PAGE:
We also plow from first flake,whenever that may be. If it is 6 pm we know some one will be up all night. So I will send all but 1 home early. Myself and that driver will take care of all the 0 tolerance sites, and the rest of drivers will rest. they then start at 2-3 am. Myself and the other driver are done by 5-6 am and I let him go. I then become dispatcher, but from home and not on the road. I manage the other subs that are still out. They get done by 9 am. I then have one of them come get me, and we check all sites.
    I am home by 12 noon. I sleep the afternoon, and then head out after business closes, and then touch up with one other driver and reapply grit for ice overs.
    Dino
     
  5. GeoffD

    GeoffD PlowSite.com Veteran
    Messages: 2,266

    It is law to pay overtime for over forty hours, and i do. Even my sallery guys, whos job description inculdes snow removel, get an hourly addition tacked onto their check. The hourly guys want to work, a regular day, then plow all night, and get the overtime form plowing. I don't mind paying this overtime, only i don't want to say, go home at noon, and come back at 6, and look like a jerk for decreasing the amount of overtime avaible (because i want them to rest).

    I have had storms where trucks have run 24 or 26 hours, and if you figure in that some of those guys may have worked the day the storm started, that is too long.

    I posted a New Company Policy today that stated this.

    All Year Round Personel involved in snow removal.

    Work Hours For 2000 / 2001 Winter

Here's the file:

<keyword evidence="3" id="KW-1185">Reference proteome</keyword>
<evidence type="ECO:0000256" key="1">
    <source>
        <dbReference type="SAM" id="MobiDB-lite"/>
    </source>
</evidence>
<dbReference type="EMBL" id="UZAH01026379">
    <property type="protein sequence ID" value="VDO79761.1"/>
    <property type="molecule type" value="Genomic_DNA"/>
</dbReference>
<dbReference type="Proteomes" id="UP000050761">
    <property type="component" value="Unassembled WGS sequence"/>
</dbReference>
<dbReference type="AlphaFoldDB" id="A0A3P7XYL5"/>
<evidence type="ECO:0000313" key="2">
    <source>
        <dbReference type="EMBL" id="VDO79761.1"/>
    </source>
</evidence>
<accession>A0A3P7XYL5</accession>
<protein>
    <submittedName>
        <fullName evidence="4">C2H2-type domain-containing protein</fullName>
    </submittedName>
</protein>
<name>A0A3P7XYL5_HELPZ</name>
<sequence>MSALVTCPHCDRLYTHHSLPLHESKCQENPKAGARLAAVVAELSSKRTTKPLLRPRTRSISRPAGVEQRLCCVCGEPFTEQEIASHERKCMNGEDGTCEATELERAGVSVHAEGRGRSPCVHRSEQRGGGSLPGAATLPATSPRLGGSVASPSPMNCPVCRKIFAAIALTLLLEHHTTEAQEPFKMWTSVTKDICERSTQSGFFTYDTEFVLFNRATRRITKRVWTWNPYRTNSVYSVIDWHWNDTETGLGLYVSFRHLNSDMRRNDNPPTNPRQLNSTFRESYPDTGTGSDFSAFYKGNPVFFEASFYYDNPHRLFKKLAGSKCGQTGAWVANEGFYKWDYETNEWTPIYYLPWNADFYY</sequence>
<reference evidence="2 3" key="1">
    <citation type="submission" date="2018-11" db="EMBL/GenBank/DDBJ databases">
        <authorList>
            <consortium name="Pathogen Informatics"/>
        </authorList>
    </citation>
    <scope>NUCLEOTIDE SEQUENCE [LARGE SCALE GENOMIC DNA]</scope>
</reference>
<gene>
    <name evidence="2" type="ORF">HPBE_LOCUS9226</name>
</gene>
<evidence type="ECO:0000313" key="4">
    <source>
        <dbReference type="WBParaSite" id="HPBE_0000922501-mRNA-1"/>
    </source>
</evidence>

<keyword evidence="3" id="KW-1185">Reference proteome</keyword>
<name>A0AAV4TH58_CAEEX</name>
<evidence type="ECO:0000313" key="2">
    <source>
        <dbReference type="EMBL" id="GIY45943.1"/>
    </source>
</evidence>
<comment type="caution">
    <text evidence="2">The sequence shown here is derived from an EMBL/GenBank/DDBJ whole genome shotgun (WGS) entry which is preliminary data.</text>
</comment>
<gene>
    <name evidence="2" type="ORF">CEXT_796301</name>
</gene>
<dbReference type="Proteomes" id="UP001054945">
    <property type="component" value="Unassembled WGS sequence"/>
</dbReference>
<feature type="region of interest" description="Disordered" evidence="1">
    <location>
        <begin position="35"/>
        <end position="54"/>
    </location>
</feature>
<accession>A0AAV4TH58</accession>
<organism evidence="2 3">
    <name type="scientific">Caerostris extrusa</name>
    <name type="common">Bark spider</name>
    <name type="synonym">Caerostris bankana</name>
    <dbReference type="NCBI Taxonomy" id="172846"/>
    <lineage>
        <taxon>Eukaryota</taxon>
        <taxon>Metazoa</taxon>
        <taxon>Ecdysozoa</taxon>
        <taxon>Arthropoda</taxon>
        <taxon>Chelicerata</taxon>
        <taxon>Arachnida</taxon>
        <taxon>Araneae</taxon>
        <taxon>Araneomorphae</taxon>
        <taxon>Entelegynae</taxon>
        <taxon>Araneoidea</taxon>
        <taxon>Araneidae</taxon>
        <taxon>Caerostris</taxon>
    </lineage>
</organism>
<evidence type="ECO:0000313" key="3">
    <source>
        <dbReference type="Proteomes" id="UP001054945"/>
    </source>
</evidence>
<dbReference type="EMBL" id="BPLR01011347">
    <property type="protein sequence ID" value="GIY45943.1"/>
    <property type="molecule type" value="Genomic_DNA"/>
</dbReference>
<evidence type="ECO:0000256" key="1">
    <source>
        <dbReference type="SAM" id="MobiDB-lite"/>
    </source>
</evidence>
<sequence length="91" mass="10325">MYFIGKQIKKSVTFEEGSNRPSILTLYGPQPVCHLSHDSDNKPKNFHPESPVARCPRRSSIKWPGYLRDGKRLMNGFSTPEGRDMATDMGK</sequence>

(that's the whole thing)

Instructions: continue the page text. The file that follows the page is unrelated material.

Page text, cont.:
Normal Day 8 Am to 4 PM 30 Min Lunch

    Snow Storm Day

    If estimated Plowing Time ( the day before ) is 12:00 Pm to 6: PM Do not report to work before 12:eek:o PM

    If Estimated Plowing Time ( the Day Before ) Is 8 PM Or later, you may ( you may also stay home, if you notify your boss the day before) report to work at 8:00 AM, you will be sent home at 12:00 PM

    If Estimated Plowing Time ( The day before ) Is between 12:00 AM and 8 AM, you have the option of working a full day ( 8 Am to 4 Pm) the day before the storm. However when plowing is completed, you have the option of washing your equipment or going home. If Equipment isn't washed the day of the storm, it must be washed the day after. The Shop will be open Saturday and Sunday From 9 AM to 1 Pm the day after a storm, to was equipment. Note Anytime spent at the shop washing equipment if paid time.

    On Call Sand Truck Drivers

    Employee Numbers 1-12 and 007 Are Trained Sand Truck Drivers

    If you are called in during the season to sand, you have the option of leaving work early, that day. For excample if you start at 2 AM and finish at 8 AM, you can leave after sanding.

    Breaks during the storm. Any employee is allowed a 15 Min break every two hours. The soda machine at the shop will be open during any storm, and coffee and food will be avaible.

    Please remember that every employee recieves at least 12 hours of work during a snow storm. These day time work hours, are not an effort to reduce overtime. They are an effort to increase workplace safety. All jobs completion dates are flexible during the winter, extensions will be given to any project, that is interupted by a storm.